“It takes lots of hours getting ready for it,” said Jerry Brick, Aberdeen Gun Club President, “just getting all the equipment ready, making sure you have all the preparations.”
That includes supplying all of the clay targets that the shooters take aim at all tourney long.
“I think we’re probably going to go through about 100,000 in these two days,” Brick said.
Brick has spent decades involved in the sport and said that trapshooting is something that literally anybody can do.
“This is a sport that anybody can participate in, whether you’re a boy or girl or disabled,” Brick said. “You don’t have to be the jock at school. You can be a scrawny little kid and go out and still compete against all the others.”
BEATING THE HEAT
While a good share of the trapshooting regular season featured cold and windy conditions this spring, Sunday’s state tourney was on the warm side with temps climbing near 90.
Bowdle’s Hunter Drake found a way to stay cool with a safari style cap complete with flaps to protected his neck.
“I got this a couple of days ago in Mobridge,” Drake said.
The junior to be said it is important to find ways to deal with the elements.
“I think the hardest part is probably the wind. If you have a shot where it goes up when you shoot, that’s tough,” Drake said. “The heat really affects you, your stamina. Staying focused is really hard.”
And staying focused is a key in any sport, according to Drake who also plays football and basketball.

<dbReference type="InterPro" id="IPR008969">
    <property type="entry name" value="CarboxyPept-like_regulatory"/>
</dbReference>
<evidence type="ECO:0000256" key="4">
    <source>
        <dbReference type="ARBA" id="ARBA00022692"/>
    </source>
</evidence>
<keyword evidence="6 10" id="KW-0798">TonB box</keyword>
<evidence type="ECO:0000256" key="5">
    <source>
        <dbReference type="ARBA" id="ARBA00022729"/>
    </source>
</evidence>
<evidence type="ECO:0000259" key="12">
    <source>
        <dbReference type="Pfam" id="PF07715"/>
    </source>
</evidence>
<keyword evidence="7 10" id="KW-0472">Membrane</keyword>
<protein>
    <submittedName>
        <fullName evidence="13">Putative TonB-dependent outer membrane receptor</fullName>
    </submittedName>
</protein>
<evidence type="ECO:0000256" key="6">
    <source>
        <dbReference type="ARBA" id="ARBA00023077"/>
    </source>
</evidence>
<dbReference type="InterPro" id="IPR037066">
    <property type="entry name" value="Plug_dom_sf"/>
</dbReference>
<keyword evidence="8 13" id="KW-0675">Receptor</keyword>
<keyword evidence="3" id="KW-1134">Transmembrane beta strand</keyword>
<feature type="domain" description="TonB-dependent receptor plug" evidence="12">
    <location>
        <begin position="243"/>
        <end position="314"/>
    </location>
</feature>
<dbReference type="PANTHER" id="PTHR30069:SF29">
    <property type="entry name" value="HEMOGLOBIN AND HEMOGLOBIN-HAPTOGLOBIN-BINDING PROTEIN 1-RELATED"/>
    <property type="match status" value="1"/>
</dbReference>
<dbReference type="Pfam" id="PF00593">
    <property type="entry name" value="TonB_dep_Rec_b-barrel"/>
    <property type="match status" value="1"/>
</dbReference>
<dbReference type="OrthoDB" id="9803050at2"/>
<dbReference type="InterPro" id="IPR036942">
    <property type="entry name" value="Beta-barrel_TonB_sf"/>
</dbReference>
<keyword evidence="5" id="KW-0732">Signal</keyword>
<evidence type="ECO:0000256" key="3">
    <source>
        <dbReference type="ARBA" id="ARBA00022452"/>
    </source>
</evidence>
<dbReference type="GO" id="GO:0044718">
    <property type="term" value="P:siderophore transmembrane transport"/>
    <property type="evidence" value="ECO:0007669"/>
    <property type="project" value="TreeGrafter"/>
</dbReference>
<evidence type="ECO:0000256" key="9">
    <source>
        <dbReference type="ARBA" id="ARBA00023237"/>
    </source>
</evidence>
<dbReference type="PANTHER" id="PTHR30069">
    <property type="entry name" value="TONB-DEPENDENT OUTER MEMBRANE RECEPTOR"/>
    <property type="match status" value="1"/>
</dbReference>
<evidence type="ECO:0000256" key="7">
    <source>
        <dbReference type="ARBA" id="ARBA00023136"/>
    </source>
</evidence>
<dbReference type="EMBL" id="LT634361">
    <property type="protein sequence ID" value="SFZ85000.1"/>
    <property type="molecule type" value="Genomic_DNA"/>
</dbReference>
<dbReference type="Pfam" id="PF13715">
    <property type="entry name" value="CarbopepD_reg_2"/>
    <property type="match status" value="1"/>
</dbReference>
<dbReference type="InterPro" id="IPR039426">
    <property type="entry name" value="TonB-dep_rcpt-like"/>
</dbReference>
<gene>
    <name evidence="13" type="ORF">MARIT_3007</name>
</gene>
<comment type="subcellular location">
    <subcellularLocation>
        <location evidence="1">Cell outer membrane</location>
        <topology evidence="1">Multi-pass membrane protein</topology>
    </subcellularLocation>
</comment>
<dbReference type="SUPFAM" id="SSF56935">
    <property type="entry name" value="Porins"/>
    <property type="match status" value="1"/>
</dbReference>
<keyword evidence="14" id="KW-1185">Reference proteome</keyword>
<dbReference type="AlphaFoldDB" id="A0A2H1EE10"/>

“If you can stay focused in on what you’re trying to do, your objective, what you need to do, then you can really succeed in everything,” Drake said. “Focus is the number one deal.”
Drake is part of a strong delegation of shooters from Bowdle, one of the state’s first schools to offer the sport of trapshooting.
“It’s really special. We have a great community of trapshooters,” Drake said. “It’s our biggest sport in the school. We work really hard and we’re always at the range, whenever we can.”
STATE TOURNEY DEBUT
While some of the shooters were wrapping up their careers during the state tournament, others were just getting started like Levi Edwards of Aberdeen Central.
The soon to be seventh-grader was competing in his first state tourney as a member of the Central JV squad. He knew the state tournament will be coming back to the Aberdeen Gun Club for years to come.
“It’s fun and since we’re going to host it for the rest of my new school time, I think it will be fun staying in town,” Edwards said.
While Sunday marked his first state tourney, it was not his first time shooting.
“I just shoot summer trap so I’m familiar with the sport,” Edwards said.
Edwards said one of the most enjoyable parts of the state tournament was meeting new people and making new friends.
He said trapshooting ranks right alongside all the other activities he is involved in.
“I play a lot of sports, actually,” Edwards said. “I like it. It’s up there.”
To see complete second day results, click on the following link: